Pig : In Poetic, Mythological, and Moral-historical Perspective

Pig : In Poetic, Mythological, and Moral-historical Perspective

"For dry humor from a decadent nihilist, it can't be beat." -M. Kasper, Rain Taxi

"The Pig is the Sun...." So begins Oskar Panizza's outrageously heretical and massively erudite essay on the pig, originally published in 1900 in his journal Zurich Discussions. Moving from the Rig Veda to the Edda to Ovid, from the story of Tristan and Isolde to Nordic celebrations of Christmas, from Grimms' fairytales to Swedish folklore to Judeo-Egyptian dietary restrictions, the author contends, through painstakingly philological argumentation, that the miraculous swine occupies a central, celestial position as the life-giving force animating the entire universe, usurping the place of God as the beginning and end of all things.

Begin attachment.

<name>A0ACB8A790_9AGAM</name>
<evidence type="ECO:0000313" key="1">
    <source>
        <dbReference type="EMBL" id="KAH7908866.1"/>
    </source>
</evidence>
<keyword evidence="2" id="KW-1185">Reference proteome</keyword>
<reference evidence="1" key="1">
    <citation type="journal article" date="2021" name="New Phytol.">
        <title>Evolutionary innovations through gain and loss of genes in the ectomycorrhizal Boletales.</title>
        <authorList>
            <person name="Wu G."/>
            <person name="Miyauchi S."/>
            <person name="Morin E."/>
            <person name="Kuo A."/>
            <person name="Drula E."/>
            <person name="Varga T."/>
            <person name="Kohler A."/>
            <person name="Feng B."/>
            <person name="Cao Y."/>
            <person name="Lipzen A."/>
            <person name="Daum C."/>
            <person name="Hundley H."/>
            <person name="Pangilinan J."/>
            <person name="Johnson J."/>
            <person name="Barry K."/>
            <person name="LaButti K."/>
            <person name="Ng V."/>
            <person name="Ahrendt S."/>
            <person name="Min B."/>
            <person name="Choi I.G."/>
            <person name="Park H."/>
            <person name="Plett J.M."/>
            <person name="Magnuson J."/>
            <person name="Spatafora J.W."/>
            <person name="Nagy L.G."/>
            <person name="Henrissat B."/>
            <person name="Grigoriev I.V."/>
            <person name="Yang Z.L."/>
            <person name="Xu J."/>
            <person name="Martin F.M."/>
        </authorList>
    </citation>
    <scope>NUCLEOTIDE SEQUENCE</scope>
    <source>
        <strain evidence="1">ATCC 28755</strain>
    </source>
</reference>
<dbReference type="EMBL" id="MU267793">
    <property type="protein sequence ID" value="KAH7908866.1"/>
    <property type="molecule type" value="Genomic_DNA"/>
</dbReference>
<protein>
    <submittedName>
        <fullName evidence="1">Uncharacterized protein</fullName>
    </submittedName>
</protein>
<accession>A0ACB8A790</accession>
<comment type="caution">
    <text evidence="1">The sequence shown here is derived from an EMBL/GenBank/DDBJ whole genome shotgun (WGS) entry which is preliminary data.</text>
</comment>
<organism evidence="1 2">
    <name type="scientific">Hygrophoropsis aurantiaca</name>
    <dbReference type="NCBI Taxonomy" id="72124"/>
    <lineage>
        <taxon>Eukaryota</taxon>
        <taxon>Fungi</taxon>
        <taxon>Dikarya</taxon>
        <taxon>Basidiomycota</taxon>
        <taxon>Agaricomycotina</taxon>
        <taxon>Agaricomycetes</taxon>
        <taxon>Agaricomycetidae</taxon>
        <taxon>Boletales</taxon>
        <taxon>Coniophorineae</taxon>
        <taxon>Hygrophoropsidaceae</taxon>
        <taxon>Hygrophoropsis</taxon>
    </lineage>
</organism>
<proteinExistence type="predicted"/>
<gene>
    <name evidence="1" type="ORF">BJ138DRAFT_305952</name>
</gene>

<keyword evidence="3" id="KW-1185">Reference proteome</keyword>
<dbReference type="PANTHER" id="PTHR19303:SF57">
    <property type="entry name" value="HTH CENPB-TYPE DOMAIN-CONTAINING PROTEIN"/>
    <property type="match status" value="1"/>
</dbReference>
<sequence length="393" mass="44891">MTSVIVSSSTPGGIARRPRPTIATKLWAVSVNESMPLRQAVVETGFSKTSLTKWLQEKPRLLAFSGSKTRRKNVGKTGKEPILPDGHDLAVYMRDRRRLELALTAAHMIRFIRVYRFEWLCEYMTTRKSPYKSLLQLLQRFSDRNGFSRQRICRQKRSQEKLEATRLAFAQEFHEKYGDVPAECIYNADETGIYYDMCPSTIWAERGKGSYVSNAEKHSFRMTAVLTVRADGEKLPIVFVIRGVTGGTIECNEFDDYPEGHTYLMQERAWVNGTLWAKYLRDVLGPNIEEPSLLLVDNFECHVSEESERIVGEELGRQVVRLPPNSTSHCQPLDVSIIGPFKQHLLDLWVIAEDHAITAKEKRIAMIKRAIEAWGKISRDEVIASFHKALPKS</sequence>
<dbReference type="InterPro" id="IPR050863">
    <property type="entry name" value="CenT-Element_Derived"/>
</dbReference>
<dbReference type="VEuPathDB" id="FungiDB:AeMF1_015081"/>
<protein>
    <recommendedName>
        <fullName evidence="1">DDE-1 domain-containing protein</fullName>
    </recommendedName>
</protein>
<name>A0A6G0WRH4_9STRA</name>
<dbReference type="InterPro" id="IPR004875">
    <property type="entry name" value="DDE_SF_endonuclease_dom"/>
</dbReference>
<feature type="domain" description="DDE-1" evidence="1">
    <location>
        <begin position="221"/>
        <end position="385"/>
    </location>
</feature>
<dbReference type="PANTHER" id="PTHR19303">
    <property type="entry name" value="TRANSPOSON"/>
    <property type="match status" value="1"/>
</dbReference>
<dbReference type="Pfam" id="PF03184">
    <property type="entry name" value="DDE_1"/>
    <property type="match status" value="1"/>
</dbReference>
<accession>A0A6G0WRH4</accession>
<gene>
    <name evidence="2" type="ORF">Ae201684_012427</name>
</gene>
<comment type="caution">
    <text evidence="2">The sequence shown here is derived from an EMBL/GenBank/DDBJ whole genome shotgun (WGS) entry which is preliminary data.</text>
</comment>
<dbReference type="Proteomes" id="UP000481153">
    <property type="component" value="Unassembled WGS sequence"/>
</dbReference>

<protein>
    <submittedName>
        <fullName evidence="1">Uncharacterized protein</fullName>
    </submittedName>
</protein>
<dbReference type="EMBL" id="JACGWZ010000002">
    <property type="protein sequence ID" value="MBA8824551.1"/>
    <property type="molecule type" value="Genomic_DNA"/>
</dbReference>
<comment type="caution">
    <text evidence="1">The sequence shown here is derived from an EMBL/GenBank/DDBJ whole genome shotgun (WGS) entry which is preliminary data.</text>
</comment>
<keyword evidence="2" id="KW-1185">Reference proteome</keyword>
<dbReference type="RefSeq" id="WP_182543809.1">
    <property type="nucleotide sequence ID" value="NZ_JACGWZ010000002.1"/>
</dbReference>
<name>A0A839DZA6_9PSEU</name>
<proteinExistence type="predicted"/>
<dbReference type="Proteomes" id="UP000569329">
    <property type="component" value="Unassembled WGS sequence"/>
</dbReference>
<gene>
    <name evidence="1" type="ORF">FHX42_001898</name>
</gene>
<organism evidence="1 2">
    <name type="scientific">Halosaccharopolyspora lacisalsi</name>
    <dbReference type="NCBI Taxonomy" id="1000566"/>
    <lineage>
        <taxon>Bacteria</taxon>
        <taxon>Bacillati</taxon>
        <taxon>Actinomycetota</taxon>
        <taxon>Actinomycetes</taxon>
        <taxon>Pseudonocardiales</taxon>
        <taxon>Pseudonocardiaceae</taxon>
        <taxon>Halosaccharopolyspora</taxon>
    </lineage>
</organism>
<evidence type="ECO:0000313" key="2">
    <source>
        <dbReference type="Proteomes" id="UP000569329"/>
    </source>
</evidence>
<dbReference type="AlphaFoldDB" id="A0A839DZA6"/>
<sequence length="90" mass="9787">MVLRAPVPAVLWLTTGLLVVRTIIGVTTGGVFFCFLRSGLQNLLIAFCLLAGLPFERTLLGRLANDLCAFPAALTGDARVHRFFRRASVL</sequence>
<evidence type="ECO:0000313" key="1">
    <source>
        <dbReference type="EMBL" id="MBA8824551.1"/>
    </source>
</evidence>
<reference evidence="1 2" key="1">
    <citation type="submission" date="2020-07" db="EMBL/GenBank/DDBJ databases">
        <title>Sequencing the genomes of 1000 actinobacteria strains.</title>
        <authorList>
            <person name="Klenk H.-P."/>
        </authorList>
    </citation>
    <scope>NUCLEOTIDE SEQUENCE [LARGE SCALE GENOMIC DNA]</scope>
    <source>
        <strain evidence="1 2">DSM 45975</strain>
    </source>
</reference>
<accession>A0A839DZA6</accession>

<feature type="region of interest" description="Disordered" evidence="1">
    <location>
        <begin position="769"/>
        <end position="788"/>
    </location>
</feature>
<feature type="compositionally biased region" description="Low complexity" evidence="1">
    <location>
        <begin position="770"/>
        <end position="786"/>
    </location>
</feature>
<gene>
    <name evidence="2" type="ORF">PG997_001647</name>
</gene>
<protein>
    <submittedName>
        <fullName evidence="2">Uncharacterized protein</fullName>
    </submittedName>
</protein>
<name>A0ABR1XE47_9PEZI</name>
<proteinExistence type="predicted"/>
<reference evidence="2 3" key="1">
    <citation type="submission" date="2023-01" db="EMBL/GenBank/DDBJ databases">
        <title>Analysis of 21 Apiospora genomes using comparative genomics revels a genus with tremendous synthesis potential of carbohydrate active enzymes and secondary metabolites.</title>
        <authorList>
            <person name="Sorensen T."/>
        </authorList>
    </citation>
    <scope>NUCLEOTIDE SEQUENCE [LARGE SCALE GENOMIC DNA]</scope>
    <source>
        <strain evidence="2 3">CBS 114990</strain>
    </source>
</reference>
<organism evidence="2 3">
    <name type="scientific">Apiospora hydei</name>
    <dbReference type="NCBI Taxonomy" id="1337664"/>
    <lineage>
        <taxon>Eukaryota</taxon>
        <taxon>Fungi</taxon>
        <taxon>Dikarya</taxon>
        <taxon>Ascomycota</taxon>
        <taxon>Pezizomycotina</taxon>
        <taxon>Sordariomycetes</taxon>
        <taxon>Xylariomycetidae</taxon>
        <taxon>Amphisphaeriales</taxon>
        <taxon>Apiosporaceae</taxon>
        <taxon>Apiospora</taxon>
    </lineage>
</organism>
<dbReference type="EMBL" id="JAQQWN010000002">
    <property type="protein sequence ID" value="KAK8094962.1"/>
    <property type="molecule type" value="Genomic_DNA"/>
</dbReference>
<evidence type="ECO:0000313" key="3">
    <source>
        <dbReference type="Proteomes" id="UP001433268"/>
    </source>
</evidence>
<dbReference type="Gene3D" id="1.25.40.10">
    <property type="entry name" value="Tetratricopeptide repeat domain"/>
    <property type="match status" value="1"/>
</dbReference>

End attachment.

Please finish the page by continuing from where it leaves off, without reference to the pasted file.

Oskar Panizza (1853-1921) was a German psychiatrist turned avant-garde author. In 1894 he published his notorious play The Love Council: "A Heavenly Tragedy in Five Acts" that depicted the spread of syphilis among humanity in 1492 through a senile god, an idiot Christ, a promiscuous Mary and a depraved Pope Alexander VI. Charged with 93 counts of blasphemy, Panizza found his instantaneous literary fame accompanied by a 12-month prison sentence. Moving to Zurich, he published a journal, Zurich Discussions, the majority of which he wrote himself under a series of pen names. After being expelled from Switzerland, he relocated to Paris until his 1899 publication of anti-Germanic verse led to his finances being seized. He spent the last 16 years of his life in a Bavarian mental institution.
Publication Date: 
April 26, 2016